A judge has allowed criminal charges to be reinstated against a Philadelphia SWAT officer fired last year after pepper spraying kneeling protesters during mass racial justice demonstrations.
Common Pleas Court Judge Crystal Bryant-Powell reversed a decision by another judge to throw out charges against ex-SWAT officer Richard Paul Nicoletti. He once again faces three counts each of simple assault, recklessly endangering another person and official oppression, as well as one count of possession of an instrument of crime.
Nicoletti’s attorney, Fortunato Perri Jr., declined comment after Tuesday's ruling. District Attorney Larry Krasner hailed the ruling and vowed to proceed with criminal prosecution.
“Speaking broadly, public confidence in institutions is eroded when people are told by powerful, largely unaccountable figures that something they’ve seen with their own eyes did not actually occur, or is only a problem when just certain people are the doers,” Krasner said in a written statement.
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Nicoletti is accused of spraying multiple protesters on June 1, 2020, after they walked onto Interstate 676 in Center City during widespread demonstrations following the death of George Floyd, a Black man who died handcuffed after white Minneapolis police officer Derek Chauvin knelt on his neck for nearly nine minutes in May of last year.
Nicoletti turned himself in and was suspended 30 days on June 26, 2020, and later fired.
Krasner said video evidence, as well as eyewitness testimony, showed Nicoletti spraying protesters and causing “physical harm, panic, and confusion.”
The officer sprayed two kneeling protesters – pulling one's goggles down before spraying her again – before “violently” throwing a sitting protester onto his back and spraying him as well, Krasner said.
The use of force against protesters in Philadelphia sparked national attention and later prompted an apology from both Philadelphia Police Commissioner Danielle Outlaw and Mayor Jim Kenney.
“That police officer walked towards us, and that’s actually all I remember. I blacked out," said Katherine Miller, who was sprayed and is now a plaintiff in one of multiple lawsuits against the city.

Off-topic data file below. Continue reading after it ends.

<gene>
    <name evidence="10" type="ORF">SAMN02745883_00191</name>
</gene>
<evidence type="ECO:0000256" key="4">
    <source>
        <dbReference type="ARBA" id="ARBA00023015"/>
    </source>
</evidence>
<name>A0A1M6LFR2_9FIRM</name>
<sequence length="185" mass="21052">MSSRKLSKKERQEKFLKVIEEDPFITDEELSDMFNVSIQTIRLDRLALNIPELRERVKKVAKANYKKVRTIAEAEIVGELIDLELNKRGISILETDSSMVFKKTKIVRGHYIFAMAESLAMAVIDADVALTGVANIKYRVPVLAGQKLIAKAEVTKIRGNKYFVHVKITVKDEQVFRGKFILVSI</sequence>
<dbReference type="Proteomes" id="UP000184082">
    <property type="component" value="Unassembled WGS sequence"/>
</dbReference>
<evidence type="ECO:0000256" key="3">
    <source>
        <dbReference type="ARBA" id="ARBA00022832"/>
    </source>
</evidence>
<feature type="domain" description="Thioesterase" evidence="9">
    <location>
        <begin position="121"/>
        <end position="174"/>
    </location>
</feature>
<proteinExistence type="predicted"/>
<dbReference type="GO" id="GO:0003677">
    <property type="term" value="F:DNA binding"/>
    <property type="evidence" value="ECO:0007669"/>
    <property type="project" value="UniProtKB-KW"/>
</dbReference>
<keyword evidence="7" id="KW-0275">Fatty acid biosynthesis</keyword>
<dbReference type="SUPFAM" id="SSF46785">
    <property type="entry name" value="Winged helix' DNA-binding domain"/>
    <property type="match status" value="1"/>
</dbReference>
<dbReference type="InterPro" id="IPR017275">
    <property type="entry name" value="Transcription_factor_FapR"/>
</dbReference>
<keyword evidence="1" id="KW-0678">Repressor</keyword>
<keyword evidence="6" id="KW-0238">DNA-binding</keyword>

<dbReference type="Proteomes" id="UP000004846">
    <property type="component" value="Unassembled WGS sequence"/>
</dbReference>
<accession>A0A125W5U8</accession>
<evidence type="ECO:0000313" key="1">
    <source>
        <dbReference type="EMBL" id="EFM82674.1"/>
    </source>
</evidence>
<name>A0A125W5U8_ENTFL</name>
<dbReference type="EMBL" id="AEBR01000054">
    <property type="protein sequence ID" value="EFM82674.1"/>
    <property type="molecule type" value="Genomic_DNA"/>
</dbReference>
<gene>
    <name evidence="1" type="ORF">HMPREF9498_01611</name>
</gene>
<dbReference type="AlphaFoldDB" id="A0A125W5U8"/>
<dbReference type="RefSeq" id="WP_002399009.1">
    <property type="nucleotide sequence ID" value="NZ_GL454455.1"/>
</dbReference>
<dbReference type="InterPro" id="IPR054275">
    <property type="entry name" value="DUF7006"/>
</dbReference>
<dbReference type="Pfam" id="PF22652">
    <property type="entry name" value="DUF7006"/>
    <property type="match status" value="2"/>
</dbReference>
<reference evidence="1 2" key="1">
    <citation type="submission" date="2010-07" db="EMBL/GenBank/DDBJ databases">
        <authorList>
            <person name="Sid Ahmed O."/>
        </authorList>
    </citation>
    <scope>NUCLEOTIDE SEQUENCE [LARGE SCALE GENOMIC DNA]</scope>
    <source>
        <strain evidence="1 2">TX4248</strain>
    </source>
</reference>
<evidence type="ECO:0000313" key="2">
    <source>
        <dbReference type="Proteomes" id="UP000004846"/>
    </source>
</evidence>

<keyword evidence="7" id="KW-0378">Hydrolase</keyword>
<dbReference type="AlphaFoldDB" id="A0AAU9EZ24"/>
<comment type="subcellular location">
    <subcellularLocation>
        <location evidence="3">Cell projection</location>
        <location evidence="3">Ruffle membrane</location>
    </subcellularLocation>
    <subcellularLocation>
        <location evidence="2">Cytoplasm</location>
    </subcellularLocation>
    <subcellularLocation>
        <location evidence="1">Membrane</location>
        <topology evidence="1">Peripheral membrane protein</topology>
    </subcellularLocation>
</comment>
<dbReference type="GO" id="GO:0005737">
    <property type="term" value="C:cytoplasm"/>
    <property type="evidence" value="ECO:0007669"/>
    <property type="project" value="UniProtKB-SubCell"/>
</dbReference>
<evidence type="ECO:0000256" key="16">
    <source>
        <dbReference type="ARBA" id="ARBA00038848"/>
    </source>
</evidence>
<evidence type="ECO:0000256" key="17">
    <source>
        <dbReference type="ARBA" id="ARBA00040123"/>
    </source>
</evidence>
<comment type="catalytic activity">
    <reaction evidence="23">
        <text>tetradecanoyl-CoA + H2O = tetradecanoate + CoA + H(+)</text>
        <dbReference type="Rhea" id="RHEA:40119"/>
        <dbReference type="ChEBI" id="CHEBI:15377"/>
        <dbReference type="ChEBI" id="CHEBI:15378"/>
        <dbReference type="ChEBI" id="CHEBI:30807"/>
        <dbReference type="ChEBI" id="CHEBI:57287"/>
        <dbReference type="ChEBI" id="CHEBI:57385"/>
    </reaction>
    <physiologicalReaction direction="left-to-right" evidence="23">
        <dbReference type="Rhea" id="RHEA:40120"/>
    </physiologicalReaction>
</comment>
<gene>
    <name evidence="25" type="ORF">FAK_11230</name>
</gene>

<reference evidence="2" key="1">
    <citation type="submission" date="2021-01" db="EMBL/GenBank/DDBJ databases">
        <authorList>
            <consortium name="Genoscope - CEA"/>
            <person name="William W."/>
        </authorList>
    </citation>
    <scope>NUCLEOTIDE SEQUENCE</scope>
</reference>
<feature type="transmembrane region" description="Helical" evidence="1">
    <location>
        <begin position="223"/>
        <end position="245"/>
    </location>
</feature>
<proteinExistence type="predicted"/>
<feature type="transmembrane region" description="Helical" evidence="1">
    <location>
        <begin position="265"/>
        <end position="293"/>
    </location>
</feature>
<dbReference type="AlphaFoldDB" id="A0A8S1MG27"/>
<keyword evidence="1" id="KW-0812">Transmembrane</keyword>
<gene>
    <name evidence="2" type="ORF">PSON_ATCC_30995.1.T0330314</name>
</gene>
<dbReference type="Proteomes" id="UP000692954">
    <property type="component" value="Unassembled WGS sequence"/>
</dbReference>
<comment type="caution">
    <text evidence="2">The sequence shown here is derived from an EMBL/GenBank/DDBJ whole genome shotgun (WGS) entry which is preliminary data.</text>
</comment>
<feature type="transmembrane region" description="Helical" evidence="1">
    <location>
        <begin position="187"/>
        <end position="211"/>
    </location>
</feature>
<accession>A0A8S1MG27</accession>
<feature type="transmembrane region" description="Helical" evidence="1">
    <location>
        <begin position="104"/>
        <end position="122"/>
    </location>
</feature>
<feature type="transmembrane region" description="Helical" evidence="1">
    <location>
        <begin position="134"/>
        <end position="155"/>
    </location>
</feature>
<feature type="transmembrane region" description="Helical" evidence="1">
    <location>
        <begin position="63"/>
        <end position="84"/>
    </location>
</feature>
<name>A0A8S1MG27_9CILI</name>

Kevin Mincey, an attorney representing Miller and other plaintiffs, said Nicoletti was out to "exact revenge" and that his clients are now “dealing with the emotional distress that comes with experiencing something like this.”
John McNesby, president of the Fraternal Order of Police Lodge 5 union, characterized Krasner’s announcement of the reinstated charges against Nicoletti, as well as other press releases announcing charges against police officers, as a politically motivated move to boost his reelection chances.
The police union has regularly sparred with the district attorney and earlier this year backed primary challenger Carlos Vega, whom Krasner defeated ahead of November’s general election.
“Krasner refuses to hold dozens of unlawful protesters accountable, those who set fire and looted our great city,” McNesby said. “This double-standard of justice is unacceptable. We will continue to provide an appropriate defense for officer Nicoletti as this case moves forward.”
A judge dismissed charges against another officer for actions during the protests, ruling that prosecutors had failed to provide evidence that Staff Inspector Joseph Bologna’s use of a baton constituted a crime. Krasner re-filed charges and the case is pending.